When No Starch Press founder Bill Pollock decided that his new venture would go for quality instead of quantity, he made the right choice.
“We haven’t had a down year in at least the last 23. This year who knows? I hope we’ll be up but I’m not guessing,” he told Help Net Security.
The current situation in IT publishing
Unsatisfied with the poor quality of many published titles, Pollock had been wanting to start his own publishing company since 1987. He finally did so in 1994 and has been lovingly tending it ever since.
Over the last few decades many of the titles No Starch Press published have achieved cult status, and the company became a widely respected name in the hacking and infosec community.
When Pollock first started in this business, IT books were “big, fat, and fluffy” and many were simply rewrites of manuals. But over the years and with the advent of self-publishing, many interesting titles and amazing writers popped up in the tech field, making it easy for Pollock to find them.
The thing he doesn’t like about today’s IT book business is the over-publishing. “As average unit sales have trended down, major publishers responded by printing more titles and doing less with each of them. One publisher I’m aware of is releasing around 600 ‘books’ each year. In comparison, we’ve published fifteen books in total last year and should reach just over 30 this year.”
Another thing that differentiates No Starch from many of their competitors is that they don’t do print on demand.
“We often print 5,000 copies or more of a title at a time. Each time we print though we’re taking on that additional inventory risk but we take that risk because our focus is on crafting the best product; making the best book. We still think offset printing is the way to do that,” he says.
Choosing a new title
In general, the company does not publish a book unless they love it. Also, they avoid topics that change rapidly.
“We don’t publish very much on tools because tools change too quickly and we don’t like to rush,” he says. “We look for interesting, exciting topics by passionate authors, and we edit them extremely carefully. Think of us as the craft kitchen that is always working to make the new, delicious favorite.”
He bemoans the disappearance of the art of editing from much of IT/tech book publishing, but says that they are fighting against it: they are expanding their editorial group with people who can actually edit and who are given enough time to do it right.
Pollock also uses his time at hacker cons and knowledge of the infosec community and current topics to try to determine what their readers will most enjoy.
All the editors participate in the discussion of whether they will accept a new project and Pollock gauges their responses before a final decision is made.
“Do I see excitement in their replies? Or are they waffling? Do we like the topic or are we bored by it? Will our readers like the book even if we don’t? Does someone want to edit it? Do we like the author (that matters – publishing can be like a marriage)? These are all things we take into consideration when choosing the next project,” he explains.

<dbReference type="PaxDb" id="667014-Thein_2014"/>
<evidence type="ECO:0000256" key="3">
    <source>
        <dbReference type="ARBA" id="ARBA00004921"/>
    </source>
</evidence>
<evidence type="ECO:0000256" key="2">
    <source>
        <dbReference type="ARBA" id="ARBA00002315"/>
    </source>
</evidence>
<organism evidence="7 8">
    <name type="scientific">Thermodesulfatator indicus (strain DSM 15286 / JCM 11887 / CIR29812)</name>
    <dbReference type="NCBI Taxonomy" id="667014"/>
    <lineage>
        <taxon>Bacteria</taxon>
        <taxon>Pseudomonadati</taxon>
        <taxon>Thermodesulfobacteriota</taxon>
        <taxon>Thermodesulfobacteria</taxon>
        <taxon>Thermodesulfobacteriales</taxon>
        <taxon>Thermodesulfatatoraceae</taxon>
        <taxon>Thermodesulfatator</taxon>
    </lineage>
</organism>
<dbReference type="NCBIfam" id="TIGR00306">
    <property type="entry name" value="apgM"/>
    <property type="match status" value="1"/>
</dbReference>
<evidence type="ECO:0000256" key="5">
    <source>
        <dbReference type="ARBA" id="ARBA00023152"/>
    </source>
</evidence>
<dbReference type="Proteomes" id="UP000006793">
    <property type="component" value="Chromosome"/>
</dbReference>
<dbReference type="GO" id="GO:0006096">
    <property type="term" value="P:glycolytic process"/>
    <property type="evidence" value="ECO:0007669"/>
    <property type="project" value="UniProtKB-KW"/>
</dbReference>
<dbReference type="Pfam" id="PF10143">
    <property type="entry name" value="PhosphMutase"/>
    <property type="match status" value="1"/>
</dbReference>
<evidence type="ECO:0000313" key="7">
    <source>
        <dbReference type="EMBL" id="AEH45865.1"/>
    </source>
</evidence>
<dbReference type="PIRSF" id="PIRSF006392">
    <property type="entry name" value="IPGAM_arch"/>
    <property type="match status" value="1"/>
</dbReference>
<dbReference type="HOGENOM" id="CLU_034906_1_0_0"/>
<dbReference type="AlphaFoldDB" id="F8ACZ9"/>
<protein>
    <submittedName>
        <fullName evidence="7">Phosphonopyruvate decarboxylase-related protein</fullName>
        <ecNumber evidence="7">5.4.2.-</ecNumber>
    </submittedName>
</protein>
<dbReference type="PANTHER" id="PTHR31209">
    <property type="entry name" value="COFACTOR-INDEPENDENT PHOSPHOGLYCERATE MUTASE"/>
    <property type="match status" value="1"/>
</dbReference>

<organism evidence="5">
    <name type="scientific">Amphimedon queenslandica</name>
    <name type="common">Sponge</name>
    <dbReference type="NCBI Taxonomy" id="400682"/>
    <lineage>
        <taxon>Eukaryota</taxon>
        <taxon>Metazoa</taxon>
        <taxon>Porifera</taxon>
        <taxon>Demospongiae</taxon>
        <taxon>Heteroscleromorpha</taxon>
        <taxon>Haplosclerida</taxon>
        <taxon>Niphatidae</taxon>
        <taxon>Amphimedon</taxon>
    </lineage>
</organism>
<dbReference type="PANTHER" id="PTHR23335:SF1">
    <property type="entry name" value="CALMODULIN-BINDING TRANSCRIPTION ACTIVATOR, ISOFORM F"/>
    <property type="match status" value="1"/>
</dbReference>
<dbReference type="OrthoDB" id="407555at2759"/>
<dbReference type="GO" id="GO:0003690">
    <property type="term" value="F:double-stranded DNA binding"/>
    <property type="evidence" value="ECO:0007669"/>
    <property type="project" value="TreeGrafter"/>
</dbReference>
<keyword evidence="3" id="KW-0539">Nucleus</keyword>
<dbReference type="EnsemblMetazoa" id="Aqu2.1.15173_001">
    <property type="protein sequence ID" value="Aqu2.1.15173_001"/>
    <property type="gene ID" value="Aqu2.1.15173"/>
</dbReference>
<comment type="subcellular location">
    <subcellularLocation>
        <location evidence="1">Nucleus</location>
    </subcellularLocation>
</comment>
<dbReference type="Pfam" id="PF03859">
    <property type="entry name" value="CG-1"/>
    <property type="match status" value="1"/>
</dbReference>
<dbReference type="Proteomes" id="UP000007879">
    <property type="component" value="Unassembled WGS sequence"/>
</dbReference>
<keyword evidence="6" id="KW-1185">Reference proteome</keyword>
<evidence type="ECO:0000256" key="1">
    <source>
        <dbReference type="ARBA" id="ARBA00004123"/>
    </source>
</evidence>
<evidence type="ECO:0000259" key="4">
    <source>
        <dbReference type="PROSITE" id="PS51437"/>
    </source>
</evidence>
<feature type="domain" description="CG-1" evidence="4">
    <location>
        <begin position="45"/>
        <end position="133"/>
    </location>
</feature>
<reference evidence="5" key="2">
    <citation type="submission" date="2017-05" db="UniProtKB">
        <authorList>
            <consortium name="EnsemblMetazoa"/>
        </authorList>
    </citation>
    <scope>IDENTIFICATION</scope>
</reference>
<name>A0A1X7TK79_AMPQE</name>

Plans for the future
Pollock’s looking to change the way that work flows through the editorial process.
“We’ve been a bit too loose over the years and that doesn’t work well when you’re working with a major distributor like Penguin Random House. Our challenge is to change our process internally without sacrificing quality.”
There are also other changes in the pipeline. As they plan to publish more, they need to build their editorial group to support that effort.
“We’ve grown a lot over the last few years and I never scaled our infrastructure. I’ve also learned in the last few months that we’ve been missing some key organizational pieces and a couple of key positions, like someone to handle HR and benefits,” he shares.
“I’m looking to hire a people manager right now because that can’t be me. Even if I had time to do it, I simply have too much on my plate already and I’m too intense.”
He still edits some of No Starch Press’s hacking/security/tech titles and, about a year ago, he launched the No Starch Press Foundation, which aims to educate the public about hacking and to create safe places for the hacking community.
He’s also toying with the idea of getting into video training, but he’s looking for someone to help lead that initiative.
Advice from the editor
Pollock compares editing tech books to solving a puzzle, and he loves to dig into a book to try to make sense of the author’s discourse. But, naturally, there are also things he doesn’t like.
“Bullets, em-dashes (too many of them), sub-bullets (never), numbered headings (we publish books not manuals), ellipses (I delete them), using too many asides (try to integrate them), icons (ugh). I like books to read like books,” he notes.
He also advises tech book authors to define new terms when they first mention them; not to kill their readers with forward or backward references, analogies or metaphors; not to overwhelm them with code; and to keep their explanations (and book) long enough to cover the subject and short enough to keep them interesting.
“Say what you mean, clear your visuals, don’t write to arbitrary page counts, and please don’t send a chapter in unless you think it’s finished,” he urges.
For those IT professionals who have decided to write a technical book but have yet to begin he has the following pointers: “Choose a topic that you’re passionate about. Keep your reader in mind. Don’t go too narrow unless you really don’t care if your book will sell. And, finally, listen to advice but don’t always follow it.”